And the fight mechanics themselves were, in my mind, unparalleled. I hadn’t seen any of this stuff before, and most of it I haven’t seen since. Moroes involved an ungodly amount of crowd control; priests shackling and hunters trapping, gloriously trapping.
Curator, a gear check if there ever was one, and the source of more in-jokes with my longtime WoW friends than pretty much anything else in the game.
Shade of Aran was, without question, my favorite boss in the instance. Explaining it to somebody who had never done it before was always hilarious, because it took so freaking long and you knew the new person probably wasn’t going to live anyway. Flame Wreath jokes abounded, and the ceremonial “Playing of the Chant over Ventrilo” before the fight was held sacrosanct.
Prince Malchezaar, that infuriating fight that liked to drop infernals on your head, and quite arguably one of the most difficult raid bosses I’ve ever bumped up against for an appropriately geared group. Oh gosh. I remember the first time my guild downed him. At the end of the fight one person was still alive: the tank. We had a priest in Spirit of Redemption form, and the tank. That was it.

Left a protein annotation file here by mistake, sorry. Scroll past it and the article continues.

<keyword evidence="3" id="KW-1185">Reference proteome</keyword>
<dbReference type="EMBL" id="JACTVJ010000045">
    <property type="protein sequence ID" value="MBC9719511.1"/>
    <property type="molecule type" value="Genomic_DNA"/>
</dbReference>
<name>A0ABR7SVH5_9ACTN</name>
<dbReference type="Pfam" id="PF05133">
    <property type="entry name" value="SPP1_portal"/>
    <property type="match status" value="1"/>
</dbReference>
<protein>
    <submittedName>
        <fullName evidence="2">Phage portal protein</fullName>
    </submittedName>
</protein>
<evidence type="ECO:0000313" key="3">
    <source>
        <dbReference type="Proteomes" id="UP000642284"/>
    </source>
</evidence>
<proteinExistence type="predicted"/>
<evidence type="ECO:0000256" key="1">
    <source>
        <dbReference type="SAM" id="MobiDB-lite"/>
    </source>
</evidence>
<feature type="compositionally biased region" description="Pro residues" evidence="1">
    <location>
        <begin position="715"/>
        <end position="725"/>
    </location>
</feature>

Sadly this promptly turned into massive quantities of loot drama and QQ regarding the T4 helm, but we won’t speak of that.
Have I mentioned though that Prince is still fiendishly difficult at 80 sometimes? Sheesh.
And chess, good ol’ chess, the one fight that actually gets harder as time goes on because you tend to bring fewer people into Kara these days so you have fewer people controlling the pieces. Chess, which once pooped me out into Curator’s room after the piece I was controlling died, and since I was the loot master and didn’t get back in time we couldn’t loot the chest. Everyone had their loot a few days of GM tag later, including a new pair of boots for me.
And the best part is that somehow, the magic of that place hasn’t disappeared. Oh supposedly Medivh sucked it all up at the end of “The Last Guardian” and all that’s left are specters of the past and some other bizarre creatures. I call shenanigans on this. Because somehow after all this time I go in there and Karazhan is just as magical as it was the first time. The mere music makes me teary-eyed.
A few of my sisters, who have actually played WoW for longer than I have, but considerably more casually, recently transferred servers to Silver Hand; one of the things that I think enticed them over the most was my promise of “I’LL TAKE YOU TO KARAZHAN. I WILL SO TAKE YOU TO KARAZHAN.” because they had never been. And the other day I did just that; took one of my sisters (the other isn’t quite a high enough level yet) through the entire place with the help of some buddies. She made out like a loot bandit, since she’s sitting at level 70 but WotLK-less, but even better, she got to go on a tour of My WoW Happy Place. (And no, Attumen didn’t drop it.)